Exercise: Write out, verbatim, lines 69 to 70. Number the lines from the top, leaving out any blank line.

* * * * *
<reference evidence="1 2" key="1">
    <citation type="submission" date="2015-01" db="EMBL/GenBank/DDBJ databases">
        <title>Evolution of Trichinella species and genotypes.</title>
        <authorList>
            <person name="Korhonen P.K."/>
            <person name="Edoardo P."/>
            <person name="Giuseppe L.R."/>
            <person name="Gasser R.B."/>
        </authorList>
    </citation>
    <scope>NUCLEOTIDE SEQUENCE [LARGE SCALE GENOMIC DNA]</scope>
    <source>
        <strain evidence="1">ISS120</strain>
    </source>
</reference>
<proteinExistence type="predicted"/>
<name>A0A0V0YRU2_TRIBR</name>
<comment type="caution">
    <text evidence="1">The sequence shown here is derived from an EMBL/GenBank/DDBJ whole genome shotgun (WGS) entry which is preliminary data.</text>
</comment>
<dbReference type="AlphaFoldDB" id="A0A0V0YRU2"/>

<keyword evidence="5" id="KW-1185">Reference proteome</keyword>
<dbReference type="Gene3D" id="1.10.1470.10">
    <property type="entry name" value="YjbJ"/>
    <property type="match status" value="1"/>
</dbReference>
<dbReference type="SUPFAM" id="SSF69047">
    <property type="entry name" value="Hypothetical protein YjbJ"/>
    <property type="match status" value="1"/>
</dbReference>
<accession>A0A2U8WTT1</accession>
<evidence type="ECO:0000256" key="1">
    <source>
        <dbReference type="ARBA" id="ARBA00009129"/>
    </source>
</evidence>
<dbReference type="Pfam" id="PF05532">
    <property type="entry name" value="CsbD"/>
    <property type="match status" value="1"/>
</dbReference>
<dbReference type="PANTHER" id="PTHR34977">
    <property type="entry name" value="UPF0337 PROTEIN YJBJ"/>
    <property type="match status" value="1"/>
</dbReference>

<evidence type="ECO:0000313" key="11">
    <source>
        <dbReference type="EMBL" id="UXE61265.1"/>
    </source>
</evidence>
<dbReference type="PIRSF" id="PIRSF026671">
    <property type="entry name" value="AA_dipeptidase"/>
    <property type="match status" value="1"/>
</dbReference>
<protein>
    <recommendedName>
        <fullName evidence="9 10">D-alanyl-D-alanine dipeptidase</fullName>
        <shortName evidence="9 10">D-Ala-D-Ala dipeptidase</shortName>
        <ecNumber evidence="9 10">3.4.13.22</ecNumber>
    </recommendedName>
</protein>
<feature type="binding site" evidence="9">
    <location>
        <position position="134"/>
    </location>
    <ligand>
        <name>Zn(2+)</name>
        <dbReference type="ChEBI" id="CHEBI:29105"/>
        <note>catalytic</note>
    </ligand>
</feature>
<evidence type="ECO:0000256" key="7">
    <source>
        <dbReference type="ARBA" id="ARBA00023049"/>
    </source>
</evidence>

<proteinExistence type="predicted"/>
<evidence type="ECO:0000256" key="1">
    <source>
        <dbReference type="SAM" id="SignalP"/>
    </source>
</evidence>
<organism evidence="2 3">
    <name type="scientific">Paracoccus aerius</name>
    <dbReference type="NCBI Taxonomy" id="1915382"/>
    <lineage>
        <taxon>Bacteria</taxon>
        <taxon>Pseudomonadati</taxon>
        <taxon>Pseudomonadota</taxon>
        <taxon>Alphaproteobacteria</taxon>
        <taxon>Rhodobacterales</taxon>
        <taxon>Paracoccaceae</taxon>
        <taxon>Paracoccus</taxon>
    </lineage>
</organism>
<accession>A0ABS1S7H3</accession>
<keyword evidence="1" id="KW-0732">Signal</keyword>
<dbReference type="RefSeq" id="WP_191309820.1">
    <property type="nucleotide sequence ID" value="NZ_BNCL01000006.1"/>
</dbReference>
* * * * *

    </ligand>
</feature>